India’s prime minister says his country will aim to stop adding greenhouse gases to the atmosphere by 2070 – two decades after the United States and at least 10 years later than China.

Modi said the goal of reaching “net zero” by 2070 was one of five measures India planned to undertake to meet its commitments under the Paris climate accord.

Modi also said India would increase its 2030 target for installed capacity of “non-fossil energy” – mostly solar – from 450 to 500 gigawatts

Scientists: The transition of poor countries into renewable energy must be funded by rich countries

Speaking from Glasgow, Joham Rockstrom of the Postdam Institute of Climate Impact Research believes rich nations have the “fundamental responsibility” to help poor nations transition from fossil fuels to renewable energy systems.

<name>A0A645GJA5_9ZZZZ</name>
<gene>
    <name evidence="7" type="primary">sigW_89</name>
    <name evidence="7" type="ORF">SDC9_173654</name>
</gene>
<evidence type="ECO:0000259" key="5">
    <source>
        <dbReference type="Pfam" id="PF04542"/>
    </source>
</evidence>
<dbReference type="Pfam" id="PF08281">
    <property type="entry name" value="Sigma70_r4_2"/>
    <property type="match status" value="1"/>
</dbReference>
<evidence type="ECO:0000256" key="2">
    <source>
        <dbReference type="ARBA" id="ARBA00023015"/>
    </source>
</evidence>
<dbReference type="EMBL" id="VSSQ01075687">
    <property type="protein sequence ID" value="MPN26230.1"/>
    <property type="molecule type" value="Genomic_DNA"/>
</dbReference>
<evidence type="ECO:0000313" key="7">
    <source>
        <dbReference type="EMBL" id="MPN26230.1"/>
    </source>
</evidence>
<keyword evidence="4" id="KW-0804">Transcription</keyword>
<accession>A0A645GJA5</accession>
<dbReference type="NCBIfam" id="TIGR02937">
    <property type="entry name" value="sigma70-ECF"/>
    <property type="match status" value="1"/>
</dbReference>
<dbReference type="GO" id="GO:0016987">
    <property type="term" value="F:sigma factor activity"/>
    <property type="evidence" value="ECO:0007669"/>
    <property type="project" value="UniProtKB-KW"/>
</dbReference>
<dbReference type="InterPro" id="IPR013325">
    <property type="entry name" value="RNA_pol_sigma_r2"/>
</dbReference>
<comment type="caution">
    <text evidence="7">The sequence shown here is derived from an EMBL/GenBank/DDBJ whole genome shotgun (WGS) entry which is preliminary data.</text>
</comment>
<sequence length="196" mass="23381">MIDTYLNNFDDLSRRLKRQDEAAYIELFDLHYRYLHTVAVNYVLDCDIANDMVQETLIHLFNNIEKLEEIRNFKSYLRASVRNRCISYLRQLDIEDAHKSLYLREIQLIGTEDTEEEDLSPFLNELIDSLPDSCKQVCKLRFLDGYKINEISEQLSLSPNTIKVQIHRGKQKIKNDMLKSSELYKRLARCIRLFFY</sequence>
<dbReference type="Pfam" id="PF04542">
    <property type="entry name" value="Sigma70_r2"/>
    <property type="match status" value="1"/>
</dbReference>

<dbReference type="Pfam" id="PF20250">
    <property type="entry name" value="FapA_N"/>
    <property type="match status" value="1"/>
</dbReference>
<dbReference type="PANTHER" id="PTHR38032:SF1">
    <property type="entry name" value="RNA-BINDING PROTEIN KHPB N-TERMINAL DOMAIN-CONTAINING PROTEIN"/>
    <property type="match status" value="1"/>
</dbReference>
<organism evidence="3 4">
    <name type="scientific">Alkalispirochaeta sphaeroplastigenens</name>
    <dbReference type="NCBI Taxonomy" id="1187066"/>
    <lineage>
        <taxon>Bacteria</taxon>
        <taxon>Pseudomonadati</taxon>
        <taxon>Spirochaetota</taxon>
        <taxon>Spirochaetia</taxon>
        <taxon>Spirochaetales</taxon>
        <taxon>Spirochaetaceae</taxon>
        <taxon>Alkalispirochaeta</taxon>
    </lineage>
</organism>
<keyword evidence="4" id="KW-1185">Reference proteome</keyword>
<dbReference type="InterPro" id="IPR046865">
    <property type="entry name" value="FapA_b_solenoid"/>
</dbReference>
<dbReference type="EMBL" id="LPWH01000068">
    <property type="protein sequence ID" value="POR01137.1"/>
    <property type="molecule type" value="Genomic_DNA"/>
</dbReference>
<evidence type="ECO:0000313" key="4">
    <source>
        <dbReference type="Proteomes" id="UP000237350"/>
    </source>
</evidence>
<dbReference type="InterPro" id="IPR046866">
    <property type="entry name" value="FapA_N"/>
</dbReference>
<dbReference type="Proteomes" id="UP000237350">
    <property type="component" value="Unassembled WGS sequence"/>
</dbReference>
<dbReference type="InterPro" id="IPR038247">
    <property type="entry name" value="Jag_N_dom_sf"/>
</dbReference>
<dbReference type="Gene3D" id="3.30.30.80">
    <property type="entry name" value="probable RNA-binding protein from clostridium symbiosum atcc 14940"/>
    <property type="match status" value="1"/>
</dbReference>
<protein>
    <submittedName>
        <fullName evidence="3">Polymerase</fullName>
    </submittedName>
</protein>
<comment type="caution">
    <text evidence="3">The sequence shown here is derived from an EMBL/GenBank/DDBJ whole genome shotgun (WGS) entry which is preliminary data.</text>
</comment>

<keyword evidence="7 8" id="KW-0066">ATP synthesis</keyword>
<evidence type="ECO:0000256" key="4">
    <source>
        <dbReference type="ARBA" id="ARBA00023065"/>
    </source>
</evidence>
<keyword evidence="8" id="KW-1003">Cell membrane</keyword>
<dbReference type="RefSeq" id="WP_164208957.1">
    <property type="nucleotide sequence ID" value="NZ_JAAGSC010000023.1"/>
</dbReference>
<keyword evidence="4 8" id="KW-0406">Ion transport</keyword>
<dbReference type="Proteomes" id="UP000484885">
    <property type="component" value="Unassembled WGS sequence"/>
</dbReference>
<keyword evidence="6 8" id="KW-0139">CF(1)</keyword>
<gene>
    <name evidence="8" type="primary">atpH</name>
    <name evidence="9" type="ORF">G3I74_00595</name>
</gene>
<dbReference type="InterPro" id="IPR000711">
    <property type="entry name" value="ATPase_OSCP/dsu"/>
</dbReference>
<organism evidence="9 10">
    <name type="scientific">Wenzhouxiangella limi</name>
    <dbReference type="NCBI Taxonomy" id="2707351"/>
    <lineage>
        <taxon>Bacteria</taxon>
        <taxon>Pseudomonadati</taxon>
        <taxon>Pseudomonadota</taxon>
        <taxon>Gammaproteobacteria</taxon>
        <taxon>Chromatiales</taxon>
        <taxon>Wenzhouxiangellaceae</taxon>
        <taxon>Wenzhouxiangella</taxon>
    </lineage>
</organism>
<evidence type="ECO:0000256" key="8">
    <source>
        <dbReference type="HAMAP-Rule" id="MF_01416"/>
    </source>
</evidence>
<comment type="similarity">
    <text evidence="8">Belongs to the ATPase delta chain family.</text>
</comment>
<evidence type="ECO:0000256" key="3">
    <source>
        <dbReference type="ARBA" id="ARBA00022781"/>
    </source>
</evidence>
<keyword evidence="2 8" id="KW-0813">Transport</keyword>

“It has to be the OECD countries in the world, it has to be the rich minority of industrialised countries that have been surfing along for 150 years … benefitting from a climate-destroying fossil fuel-based economy,” he told Al Jazeera.

Rockstrom said that the Green Climate Fund funding and a global price for carbon were two ways in which industrialized countries could aid vulnerable nations in their transition.

Jean-Baptiste Redde, also known as Voltuan (French activist), demonstrates outside the venue at Glasgow on the second day COP26 UN Climate Change Conference. [Oli Scarff/AFP]

Ecuador to expand Galapagos marine reserve, president says

At COP 26, Ecuadorian President Guillermo Lasso announced that the Galapagos marine reserve would be expanded by approximately 60,000sq km (23.166sq miles).